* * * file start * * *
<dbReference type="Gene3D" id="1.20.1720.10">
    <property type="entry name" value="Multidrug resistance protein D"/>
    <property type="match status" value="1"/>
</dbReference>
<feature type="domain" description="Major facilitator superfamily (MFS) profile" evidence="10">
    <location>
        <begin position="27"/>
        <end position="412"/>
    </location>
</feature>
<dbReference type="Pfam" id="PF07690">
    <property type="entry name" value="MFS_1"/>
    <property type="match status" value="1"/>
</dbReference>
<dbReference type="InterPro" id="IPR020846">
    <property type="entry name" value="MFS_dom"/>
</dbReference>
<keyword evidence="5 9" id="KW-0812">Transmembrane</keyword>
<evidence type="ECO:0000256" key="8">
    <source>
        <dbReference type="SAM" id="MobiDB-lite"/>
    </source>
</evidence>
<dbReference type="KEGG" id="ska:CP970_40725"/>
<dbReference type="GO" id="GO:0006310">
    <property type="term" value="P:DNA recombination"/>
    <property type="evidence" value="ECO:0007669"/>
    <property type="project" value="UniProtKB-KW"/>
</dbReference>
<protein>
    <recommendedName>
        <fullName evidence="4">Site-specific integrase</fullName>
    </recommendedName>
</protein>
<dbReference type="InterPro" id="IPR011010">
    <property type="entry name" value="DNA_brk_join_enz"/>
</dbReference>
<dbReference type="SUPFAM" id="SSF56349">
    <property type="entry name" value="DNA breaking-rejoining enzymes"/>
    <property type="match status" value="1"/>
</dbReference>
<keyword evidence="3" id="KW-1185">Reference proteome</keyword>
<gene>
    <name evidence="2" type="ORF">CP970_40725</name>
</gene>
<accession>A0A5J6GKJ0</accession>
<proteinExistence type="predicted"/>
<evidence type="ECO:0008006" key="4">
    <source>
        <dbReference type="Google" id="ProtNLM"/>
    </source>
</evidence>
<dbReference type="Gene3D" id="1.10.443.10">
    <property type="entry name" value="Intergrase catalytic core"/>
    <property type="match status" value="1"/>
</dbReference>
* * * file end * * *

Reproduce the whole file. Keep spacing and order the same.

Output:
<dbReference type="Gene3D" id="1.20.1720.10">
    <property type="entry name" value="Multidrug resistance protein D"/>
    <property type="match status" value="1"/>
</dbReference>
<feature type="domain" description="Major facilitator superfamily (MFS) profile" evidence="10">
    <location>
        <begin position="27"/>
        <end position="412"/>
    </location>
</feature>
<dbReference type="Pfam" id="PF07690">
    <property type="entry name" value="MFS_1"/>
    <property type="match status" value="1"/>
</dbReference>
<dbReference type="InterPro" id="IPR020846">
    <property type="entry name" value="MFS_dom"/>
</dbReference>
<keyword evidence="5 9" id="KW-0812">Transmembrane</keyword>
<evidence type="ECO:0000256" key="8">
    <source>
        <dbReference type="SAM" id="MobiDB-lite"/>
    </source>
</evidence>
<dbReference type="KEGG" id="ska:CP970_40725"/>
<dbReference type="GO" id="GO:0006310">
    <property type="term" value="P:DNA recombination"/>
    <property type="evidence" value="ECO:0007669"/>
    <property type="project" value="UniProtKB-KW"/>
</dbReference>
<protein>
    <recommendedName>
        <fullName evidence="4">Site-specific integrase</fullName>
    </recommendedName>
</protein>
<dbReference type="InterPro" id="IPR011010">
    <property type="entry name" value="DNA_brk_join_enz"/>
</dbReference>
<dbReference type="SUPFAM" id="SSF56349">
    <property type="entry name" value="DNA breaking-rejoining enzymes"/>
    <property type="match status" value="1"/>
</dbReference>
<keyword evidence="3" id="KW-1185">Reference proteome</keyword>
<gene>
    <name evidence="2" type="ORF">CP970_40725</name>
</gene>
<accession>A0A5J6GKJ0</accession>
<proteinExistence type="predicted"/>
<evidence type="ECO:0008006" key="4">
    <source>
        <dbReference type="Google" id="ProtNLM"/>
    </source>
</evidence>
<dbReference type="Gene3D" id="1.10.443.10">
    <property type="entry name" value="Intergrase catalytic core"/>
    <property type="match status" value="1"/>
</dbReference>